Fast forward a few months to late April, and you can watch Etta and Andi’s latest YouTube video, a bizarre claim that they are destitute, have nowhere to stay, and can’t get any help due to their homophobic parents. Reading from something they wrote down on paper, the two insist that they can’t go to shelters because they’d be separated. They’ve asked at the police station and the hospital, but no one will help. Ng’s mother says they should get a job, and their friends recommend shelters or hostels. 

    Oh, and after wanting nothing to do with her famous father, the video starts out with Etta announcing, “I am Jackie Chan’s daughter.”

    “I don’t even understand,” Ng says in a plaintiff voice. “We’ve gone to the police, we’ve gone to the hospital, the food banks, LGBTQ community shelters and all of them just don’t give a s—. Two people in love that share love are trying not to get split apart and they’re trying to f— us over just because—I don’t understand it … .”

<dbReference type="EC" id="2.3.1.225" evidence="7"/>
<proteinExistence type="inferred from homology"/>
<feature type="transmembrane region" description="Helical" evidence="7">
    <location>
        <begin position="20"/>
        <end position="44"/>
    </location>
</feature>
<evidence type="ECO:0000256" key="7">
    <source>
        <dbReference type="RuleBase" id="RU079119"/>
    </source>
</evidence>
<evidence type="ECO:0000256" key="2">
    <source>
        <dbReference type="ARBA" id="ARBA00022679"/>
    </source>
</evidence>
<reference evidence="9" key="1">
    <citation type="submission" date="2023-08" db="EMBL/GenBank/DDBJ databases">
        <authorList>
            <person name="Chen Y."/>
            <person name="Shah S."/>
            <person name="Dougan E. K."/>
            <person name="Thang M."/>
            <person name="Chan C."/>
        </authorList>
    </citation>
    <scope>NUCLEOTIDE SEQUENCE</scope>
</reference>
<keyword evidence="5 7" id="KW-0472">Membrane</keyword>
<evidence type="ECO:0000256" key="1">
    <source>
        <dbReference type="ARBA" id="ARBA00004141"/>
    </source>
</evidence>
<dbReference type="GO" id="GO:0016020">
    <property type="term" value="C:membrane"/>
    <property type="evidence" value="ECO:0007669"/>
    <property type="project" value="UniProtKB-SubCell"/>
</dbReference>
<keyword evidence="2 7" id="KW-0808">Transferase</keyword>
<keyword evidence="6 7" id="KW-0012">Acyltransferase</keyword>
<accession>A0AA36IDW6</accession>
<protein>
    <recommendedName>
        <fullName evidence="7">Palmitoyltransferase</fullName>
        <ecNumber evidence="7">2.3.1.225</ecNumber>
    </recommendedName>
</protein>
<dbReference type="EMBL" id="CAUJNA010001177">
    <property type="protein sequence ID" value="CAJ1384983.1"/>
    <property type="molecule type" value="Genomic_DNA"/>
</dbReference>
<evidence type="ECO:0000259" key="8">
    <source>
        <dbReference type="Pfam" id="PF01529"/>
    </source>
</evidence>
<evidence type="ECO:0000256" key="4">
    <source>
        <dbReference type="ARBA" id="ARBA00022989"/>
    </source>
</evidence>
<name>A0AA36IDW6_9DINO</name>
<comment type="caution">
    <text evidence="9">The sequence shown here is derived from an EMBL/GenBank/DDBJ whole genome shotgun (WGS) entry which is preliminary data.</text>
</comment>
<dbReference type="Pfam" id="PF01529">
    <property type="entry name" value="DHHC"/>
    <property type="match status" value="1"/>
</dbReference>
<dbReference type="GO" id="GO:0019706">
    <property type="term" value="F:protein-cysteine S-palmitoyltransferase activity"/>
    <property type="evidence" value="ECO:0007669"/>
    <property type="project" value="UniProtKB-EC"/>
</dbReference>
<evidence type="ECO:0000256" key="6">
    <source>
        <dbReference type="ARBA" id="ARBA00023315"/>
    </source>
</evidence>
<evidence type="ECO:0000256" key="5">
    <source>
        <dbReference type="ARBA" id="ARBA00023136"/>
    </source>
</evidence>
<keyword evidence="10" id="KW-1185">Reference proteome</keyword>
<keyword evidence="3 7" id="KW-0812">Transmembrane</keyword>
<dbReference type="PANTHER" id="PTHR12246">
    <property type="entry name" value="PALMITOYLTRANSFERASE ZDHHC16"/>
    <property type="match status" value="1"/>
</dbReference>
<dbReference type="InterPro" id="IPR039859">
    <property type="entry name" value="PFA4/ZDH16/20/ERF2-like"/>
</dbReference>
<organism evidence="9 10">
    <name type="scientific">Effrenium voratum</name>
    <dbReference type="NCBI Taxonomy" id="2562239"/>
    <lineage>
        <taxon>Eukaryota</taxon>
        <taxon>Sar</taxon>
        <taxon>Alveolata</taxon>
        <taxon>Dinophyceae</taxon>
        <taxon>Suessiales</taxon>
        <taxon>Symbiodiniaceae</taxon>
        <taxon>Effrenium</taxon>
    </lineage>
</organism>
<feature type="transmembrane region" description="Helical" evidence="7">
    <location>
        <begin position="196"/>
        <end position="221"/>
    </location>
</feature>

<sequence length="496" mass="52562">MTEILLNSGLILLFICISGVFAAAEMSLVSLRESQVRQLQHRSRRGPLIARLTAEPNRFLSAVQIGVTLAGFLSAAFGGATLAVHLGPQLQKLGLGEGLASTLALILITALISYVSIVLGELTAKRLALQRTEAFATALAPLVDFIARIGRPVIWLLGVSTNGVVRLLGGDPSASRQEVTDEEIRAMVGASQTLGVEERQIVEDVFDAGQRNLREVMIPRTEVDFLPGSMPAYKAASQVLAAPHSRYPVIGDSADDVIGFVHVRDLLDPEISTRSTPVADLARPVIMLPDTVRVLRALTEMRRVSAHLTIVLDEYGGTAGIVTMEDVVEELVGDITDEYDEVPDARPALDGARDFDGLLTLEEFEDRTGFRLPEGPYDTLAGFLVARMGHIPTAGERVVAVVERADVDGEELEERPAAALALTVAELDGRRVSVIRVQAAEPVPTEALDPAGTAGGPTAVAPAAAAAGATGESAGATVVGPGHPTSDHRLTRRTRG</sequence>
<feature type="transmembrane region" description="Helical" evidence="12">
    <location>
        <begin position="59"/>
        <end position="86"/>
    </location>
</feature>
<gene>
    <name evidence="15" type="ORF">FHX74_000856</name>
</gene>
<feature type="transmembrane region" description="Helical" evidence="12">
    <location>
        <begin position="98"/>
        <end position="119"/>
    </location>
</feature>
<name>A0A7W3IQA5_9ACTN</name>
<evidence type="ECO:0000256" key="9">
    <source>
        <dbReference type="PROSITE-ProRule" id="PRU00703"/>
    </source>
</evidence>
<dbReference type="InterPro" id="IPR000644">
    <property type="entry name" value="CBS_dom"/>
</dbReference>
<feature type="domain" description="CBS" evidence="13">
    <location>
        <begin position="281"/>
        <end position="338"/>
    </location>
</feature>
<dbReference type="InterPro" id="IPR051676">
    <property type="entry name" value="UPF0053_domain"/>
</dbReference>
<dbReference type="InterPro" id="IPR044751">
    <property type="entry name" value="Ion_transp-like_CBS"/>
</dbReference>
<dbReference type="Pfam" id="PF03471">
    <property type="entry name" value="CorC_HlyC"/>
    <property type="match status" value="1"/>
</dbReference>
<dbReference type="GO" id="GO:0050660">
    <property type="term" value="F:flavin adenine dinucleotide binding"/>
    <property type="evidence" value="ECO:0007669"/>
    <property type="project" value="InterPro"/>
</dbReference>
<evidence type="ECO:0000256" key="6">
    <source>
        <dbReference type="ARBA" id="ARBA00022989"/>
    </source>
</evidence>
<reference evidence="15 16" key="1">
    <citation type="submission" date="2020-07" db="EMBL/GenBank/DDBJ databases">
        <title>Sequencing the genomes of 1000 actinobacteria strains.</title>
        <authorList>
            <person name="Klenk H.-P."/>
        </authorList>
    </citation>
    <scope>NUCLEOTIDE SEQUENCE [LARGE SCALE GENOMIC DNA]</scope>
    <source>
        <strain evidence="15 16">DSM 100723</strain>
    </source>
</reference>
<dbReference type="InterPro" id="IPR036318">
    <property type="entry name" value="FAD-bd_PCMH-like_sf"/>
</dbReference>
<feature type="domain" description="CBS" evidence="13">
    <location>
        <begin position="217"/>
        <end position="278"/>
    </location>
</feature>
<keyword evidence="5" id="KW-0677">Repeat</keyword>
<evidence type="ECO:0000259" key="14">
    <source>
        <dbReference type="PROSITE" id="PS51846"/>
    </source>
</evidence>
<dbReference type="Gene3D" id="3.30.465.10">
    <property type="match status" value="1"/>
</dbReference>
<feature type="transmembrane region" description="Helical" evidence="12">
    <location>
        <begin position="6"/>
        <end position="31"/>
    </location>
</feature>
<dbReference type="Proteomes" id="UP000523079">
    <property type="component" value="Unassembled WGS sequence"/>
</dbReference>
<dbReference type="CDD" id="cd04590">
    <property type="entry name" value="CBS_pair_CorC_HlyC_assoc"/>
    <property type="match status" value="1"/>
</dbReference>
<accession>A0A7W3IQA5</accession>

“At this point, we have nowhere to go because the friend of Andi’s that is helping, can no longer house us. We understand people who are busy but this is a bit much.”

    Call me cold, but there’s something wrong here. The teenager is one thing, but the 30-year-old woman cannot make us believe that she is incapable of finding a job that can support them both because of “homophobia.” Nor can they seriously expect us to swallow the notion that they needed to write down their YouTube script because of “PTSD.” 

    I mean really! Soldiers are killing themselves in record numbers because of PTSD from the battlefield. People with mental illness and disabilities are homeless through no fault of their own. Working families living on the edge survive through food banks. So, watching these confused people wringing their hands at the harshness of the world without a hint of irony makes me wonder if I missed something over the last couple years. Perhaps I have not spent enough time on social media. 

    The Party’s Over